In retrospect, the first-aid kit is a symbol. It is the traveler’s need for control in advance, to be able to mitigate what is probably the most scary thing about travel; the fear of helplessness. “What will I do if I get sick and am helpless in a place where no one knows me?” “What if I get malaria?” (Malaria is the bogey-man of all travelers in Africa and Asia.) “I will be vulnerable. I must seek to control and limit this vulnerability. I must be self-sufficient and prepared.” This is the self-talk of the not-very-experienced traveler.

The moxibustion clinic we visited in eastern Tibet

But once home and back to the more familiar turf of life in my hometown, I can recognize that my fears of being vulnerable were met during the trip with the help of strangers and fellow travelers, not by the medicine sitting in the bottom of my bag. If I needed help, I usually got it, sometimes in a form I did not understand at the time. I was given large doses of herbs at a clinic in northern India, moxibustion in Tibet, rice and yogurt delivered to my bed to help with the runs, and a bevvy of homeopathic medications and teas in a hospital in Chengdu, China to help heal my burst eardrum and drain the fluid that lingered in it for weeks. The latter issue was the only time we visited a formal medical establishment in the entire trip; the rest were lay professionals, hotel owners, and concerned travelers we met on buses, trains, and in the places we stayed. When the need arose, help came – not from the bottom of my bag but from others. The lesson of inter-dependence was beginning to make its presence felt in my life.

I have had other reminders of how futile the need for “preparation” is in a life that is impossible to predict. Childbirth, both times, offered me powerful lessons in this regard, especially the lesson of letting go of plans and allowing what I had been most afraid of to happen to me and to then walk through that fear. The fear of illness was my biggest worry about traveling. What if I was badly injured? What if I got really sick? What if I was in pain, cold and afraid, wanting to come home, and not being able to. Well, all of those things happened, and since coming home was not really an option, I had to get through it. I had my husband to depend on, but I also had others – strangers – who reached out and helped as well. This kind of surrender, giving in to what is most scary to us, to move with it, has been one of my most powerful lessons in this life so far.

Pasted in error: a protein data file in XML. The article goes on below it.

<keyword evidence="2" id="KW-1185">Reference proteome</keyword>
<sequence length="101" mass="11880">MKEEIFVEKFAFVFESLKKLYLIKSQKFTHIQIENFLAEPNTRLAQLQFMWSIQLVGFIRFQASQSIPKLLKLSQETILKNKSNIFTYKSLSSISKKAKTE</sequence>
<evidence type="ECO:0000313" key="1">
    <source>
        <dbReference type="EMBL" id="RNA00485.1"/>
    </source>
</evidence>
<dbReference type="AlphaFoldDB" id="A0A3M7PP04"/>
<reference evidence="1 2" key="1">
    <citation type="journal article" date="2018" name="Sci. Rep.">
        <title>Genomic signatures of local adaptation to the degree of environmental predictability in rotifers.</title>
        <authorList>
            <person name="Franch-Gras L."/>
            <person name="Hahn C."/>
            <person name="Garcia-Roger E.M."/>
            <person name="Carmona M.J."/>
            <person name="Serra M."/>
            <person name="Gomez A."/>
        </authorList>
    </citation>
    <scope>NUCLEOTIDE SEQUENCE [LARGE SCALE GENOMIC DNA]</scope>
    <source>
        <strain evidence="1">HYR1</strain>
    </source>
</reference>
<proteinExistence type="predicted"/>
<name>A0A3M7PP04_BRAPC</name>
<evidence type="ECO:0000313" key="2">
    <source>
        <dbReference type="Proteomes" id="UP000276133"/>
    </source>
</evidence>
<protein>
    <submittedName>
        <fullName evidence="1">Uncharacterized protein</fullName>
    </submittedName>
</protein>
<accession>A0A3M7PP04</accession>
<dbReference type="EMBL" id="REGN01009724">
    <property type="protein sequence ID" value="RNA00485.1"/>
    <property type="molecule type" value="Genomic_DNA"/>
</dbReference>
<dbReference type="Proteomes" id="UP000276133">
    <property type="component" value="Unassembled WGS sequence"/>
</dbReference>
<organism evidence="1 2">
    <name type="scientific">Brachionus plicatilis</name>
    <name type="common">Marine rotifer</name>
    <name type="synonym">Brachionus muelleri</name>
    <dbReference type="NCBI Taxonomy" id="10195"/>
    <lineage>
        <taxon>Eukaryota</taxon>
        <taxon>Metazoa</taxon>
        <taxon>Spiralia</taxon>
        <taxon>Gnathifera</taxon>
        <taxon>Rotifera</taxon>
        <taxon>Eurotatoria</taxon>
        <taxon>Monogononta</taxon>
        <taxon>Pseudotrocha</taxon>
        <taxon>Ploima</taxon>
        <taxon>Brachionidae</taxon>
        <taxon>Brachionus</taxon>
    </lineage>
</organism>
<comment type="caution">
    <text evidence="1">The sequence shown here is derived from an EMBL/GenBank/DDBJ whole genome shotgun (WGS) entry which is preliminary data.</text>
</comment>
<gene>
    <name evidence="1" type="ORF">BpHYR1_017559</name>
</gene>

So, what would I take if I had it to do over again? I wouldn’t take malaria medication, for starters. I would use a mosquito net and wear long-sleeves and pants (even in warm areas) at night. I would take a broad-range antibiotic like Cipro, but truthfully, it is available over the counter in many areas of the world. I would take some band-aids and an antibiotic cream for cuts/scrapes. I would take tweezers and a magnifying glass (preferably tweezers with a magnifying glass) for splinters. All of those things are for convenience, however, not because you can’t get them in other countries. Most importantly, I would pack trust. I would trust the medical traditions of the countries you are visiting: herbs are powerful healers, and many of the locals know what works for ailments like headaches or a flu. I would seek always to travel with friends, either those from home or from fellow travelers. And, I would pack my sense of humor and my smile, sharing it with everyone around me. Building community is what truly makes you less vulnerable. Being someone that people like to help, who has been generous in the past, is what guarantees you help when you need it.

Build community wherever you go.

It may seem paradoxical, the idea of building community while you are traveling in another country. But community exists among travelers, and can be initiated with a smile and polite acceptance in a place where there isn’t a common language between you. People are naturally generous and seeking community, and this is something you don’t plan for on a trip. The knowledge of this, however, is probably your most important tool, and it can’t even be packed. It isn’t found in any guide book either. There is no instruction manual. And it certainly doesn’t fit into a first aid kit.




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The Family in Haridwar (2)

We didn’t take pictures of the family in Haridwar, but little children without any adults around is a every-minute-of-the-day sight in India.

Flash forward two years. We decided to start our family despite the rather unsettled life circumstances of me being in graduate school and not even at the dissertation phase yet, my husband trying to reignite his graphic design business after our extended time away, and the fact that we were renting a house and had no prospects of owning one anytime soon. But I was inching up on 35 – getting old! – and we knew from our time traveling that people had happy families despite not having anything at all as much as we had now. No time like the present.